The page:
The federal minimum wage went up 70 cents an hour last week, to $7.25 an hour, the third and last of the scheduled increases enacted by Congress in 2007. Let the standard arguments begin:
Con: It sets an artificial price on labor. It will drive small business owners to the poor house. It will drive up all wages, creating an inflationary effect. It hurts teenagers and younger workers, with resulting effects on crime rates. With the economy in recession and unemployment pushing 10 percent, it's a terrible time to raise wages.
Pro: Minimum-wage workers tend to spend everything they earn, so this will have a stimulative effect. The minimum wage hasn't kept pace with the cost of living, meaning workers still have 18 percent less buying power than they did in 1968, when the minimum wage was $1.60 an hour.
The arguments mostly were muted this time, certainly less than in 2007, when the minimum wage rose from $5.15 to $5.85. Last year, when the minimum wage went up to $6.55, it happened in the middle of the economic meltdown and passed almost without notice. There were too many larger issues.
So, too, this year. The Bureau of Labor Statistics says that only 2.2 million American workers make minimum wage or less (restaurant workers are exempt in most states). That's only 3 percent of the hourly work force. That's probably an undercount, because some salaried and self-employed workers also make less than the minimum wage.
A bigger deal can be found at the other end of the earnings scale. The Wall Street Journal reported last week that in 2007, "highly compensated employees" (the 6 percent of Americans with earnings in excess of the ceiling on wages subject to Social Security taxes) took home more than one-third of total U.S. pay.
And that's just wages and salaries, not bonuses, stock options and other perks. Nor does it count investment earnings. It's payroll only.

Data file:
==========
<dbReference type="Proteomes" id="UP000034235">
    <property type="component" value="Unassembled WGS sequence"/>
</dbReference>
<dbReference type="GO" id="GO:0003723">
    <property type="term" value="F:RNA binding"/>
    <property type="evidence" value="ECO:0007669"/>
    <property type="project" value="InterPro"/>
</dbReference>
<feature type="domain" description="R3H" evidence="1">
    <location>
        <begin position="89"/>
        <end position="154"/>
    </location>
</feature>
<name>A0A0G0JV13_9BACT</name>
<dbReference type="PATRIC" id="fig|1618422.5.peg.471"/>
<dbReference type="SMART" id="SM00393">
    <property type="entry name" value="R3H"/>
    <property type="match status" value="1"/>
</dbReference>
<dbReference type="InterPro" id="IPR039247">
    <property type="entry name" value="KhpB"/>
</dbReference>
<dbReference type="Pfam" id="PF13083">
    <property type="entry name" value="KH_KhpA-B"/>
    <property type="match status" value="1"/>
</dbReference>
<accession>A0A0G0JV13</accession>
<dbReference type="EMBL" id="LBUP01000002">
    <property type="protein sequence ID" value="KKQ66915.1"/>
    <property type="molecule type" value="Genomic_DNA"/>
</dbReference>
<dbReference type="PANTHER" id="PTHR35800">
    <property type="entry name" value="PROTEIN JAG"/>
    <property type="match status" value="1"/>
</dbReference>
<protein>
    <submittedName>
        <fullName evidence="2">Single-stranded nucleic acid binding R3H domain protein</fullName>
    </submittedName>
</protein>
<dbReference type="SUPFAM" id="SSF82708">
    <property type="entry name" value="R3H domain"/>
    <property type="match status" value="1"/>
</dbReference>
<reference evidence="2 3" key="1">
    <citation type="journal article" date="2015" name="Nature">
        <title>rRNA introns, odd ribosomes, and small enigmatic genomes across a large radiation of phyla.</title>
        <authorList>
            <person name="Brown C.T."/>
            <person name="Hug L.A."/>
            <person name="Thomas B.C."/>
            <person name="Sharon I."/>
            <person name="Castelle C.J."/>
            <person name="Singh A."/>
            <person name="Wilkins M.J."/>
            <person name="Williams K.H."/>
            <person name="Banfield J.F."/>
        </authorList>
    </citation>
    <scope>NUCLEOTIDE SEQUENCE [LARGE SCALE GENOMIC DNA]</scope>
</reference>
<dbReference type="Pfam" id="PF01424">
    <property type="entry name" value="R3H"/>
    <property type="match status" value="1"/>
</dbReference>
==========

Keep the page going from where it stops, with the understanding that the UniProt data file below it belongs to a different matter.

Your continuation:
In the five years ending in 2007, pay for these "highly compensated employees" increased by 48 percent, double the gain for those who earned less than $97,500, the Social Security ceiling in effect for 2007. The ceiling for this year is $106,800.
Here's why that's a problem: Everything in the way of wages earned over $106,800 isn't subject to Social Security taxes. If you earn less than that, you and your employer split a 12.4 percent payroll tax on it. The money goes into Social Security Trust Fund, which is expected to go broke in 2037.
Highly compensated employees in 2007 were paid $991 billion that was subject to payroll taxes and $1.1 trillion that wasn't. For this year, that works out to an estimated $115 billion that won't be going into the Social Security fund.
It's true that Social Security benefits max out this year, assuming you retire at age 66, at $2,323 a month regardless of how much you earned during your career. The ceiling is there on the assumption that regardless of the blessings of progressive taxation, a wage-earner shouldn't be taxed too far in excess of the benefits he can expect to receive.
But the trend clearly is disturbing. As the rich get richer, and continue swallowing ever-bigger pieces of the total U.S. earnings, the Social Security ceiling must be raised. Eliminating it entirely could extend the life of the trust fund for 75 years or more, the Social Security Administration estimates.
During the presidential campaign, President Barack Obama proposed extending payroll taxes for those earning $250,000 or more. You'd get a break between $106,800 and $249,999, but after that, the tax would kick back in.
That proposal is not currently on the legislative agenda. As the retirement crisis worsens, it should be.